Cervicogenic Dizziness, Cervical Vertigo,

When addressing disability and functional limitations for someone you’re suspecting to have Cervicogenic Dizziness, it is normal practice to use a combination of Neck Disability Index (NDI), Dizziness Handicap Inventory (DHI) to examine functional limitations for general neck pain and dizziness.  You will find this to be a frequent combo in the medical and rehabilitation literature for diagnosis of Cervicogenic Dizziness, but also for benign paroxysmal positional vertigo (BPPV).

Cervicogenic Dizziness in a diagnosis of itself is most often contributed to less disability and functional limitations compared to other vestibular and central dizziness/vertigo diagnoses.  In fact, cervicogenic deficits have been shown to be subtler and less severe than deficits associated with vestibular and central nervous system (CNS) conditions (Field et al 2008, Treleaven et al 2005, Kristjansson et al 2009).

However, two studies I want to bring to your attention that could deflate this traditional thought:

  1. L’Heureux-Lebeau et al 2014 found that the intensity and handicap of the Dizziness Handicap Inventory was similar between Cervicogenic Dizziness and BPPV groups.
  2. Raul Ferrer-Pena et al 2019 Patients with non-specific chronic neck pain in conjunction with dizziness present higher health-related quality of life impairment and higher disability and kinesiophobia compared to patients with isolated non-specific chronic neck pain.

Now granted, the title of this piece only compromises these two studies compared to general thought-process as described above, but I like to ask, what do you see?

Wouldn’t you think a combination of not only having chronic neck pain, but a dizziness symptom, such as lightheadiness or unsteadiness be even more detrimental to your quality of life?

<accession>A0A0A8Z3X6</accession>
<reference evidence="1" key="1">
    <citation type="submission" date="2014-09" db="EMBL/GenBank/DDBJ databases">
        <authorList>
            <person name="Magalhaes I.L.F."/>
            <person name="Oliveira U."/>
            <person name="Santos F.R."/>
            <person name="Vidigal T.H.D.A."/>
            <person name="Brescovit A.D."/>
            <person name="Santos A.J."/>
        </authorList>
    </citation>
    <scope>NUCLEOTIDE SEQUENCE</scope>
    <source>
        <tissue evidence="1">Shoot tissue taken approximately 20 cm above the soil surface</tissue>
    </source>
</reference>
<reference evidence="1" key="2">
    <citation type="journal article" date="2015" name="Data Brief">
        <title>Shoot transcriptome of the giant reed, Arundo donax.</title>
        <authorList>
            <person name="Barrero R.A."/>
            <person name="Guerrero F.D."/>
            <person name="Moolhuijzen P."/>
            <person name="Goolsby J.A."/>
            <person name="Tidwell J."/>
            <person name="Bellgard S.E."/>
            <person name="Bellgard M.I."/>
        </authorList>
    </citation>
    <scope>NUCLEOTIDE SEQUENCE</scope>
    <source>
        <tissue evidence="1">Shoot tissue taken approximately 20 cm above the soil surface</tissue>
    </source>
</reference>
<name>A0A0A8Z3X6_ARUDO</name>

Cervicogenic Dizziness, Cervical Vertigo, Neck Dizziness

A multimodal approach of manual therapy, therapeutic exercise, vestibular and sensorimotor training within a biopsychosocial framework works best for Cervicogenic Dizziness.

Cervicogenic Dizziness, Cervical Vertigo, Neck Dizziness

The combined effect of these two pathologies, both neck pain and dizziness, has the greatest impact it has on health-related quality of life.  In principle, isn’t this what we do for a living?  Improve quality of life?  Allowing our patients to have the best health he/she could imagine?

Why not be efficient in treating both conditions at once?


You can learn more about the screening and treatment process of Cervicogenic Dizzinesss through Integrative Clinical Concepts, where the authors (husband–a manual therapist a wife—a vestibular specialist), teach a very unique course combining both the theory and practice of vestibular and manual principles in their 2-day course.  Pertinent to this blog post, the 2nd day includes the “Physio Blend”, a multi-faceted physiotherapist approach to the management of Cervicogenic Dizziness, which includes treatments of the articular and non-articular system of manual therapy and the most updated sensorimotor exercise regimen.

If you would like to host a course for your staff (either a vestibular, neuro, sports or ortho clinic), please do not hesitate to contact me at harrisonvaughanpt@gmail.com for more information.

Authors

Harrison N. Vaughan, PT, DPT, OCS, Dip. Osteopracic, FAAOMPT    

Instructor: Cervicogenic Dizziness for Integrative Clinical Concepts

Danielle N. Vaughan, PT, DPT, Vestibular Specialist  

Instructor: Cervicogenic Dizziness for Integrative Clinical Concepts

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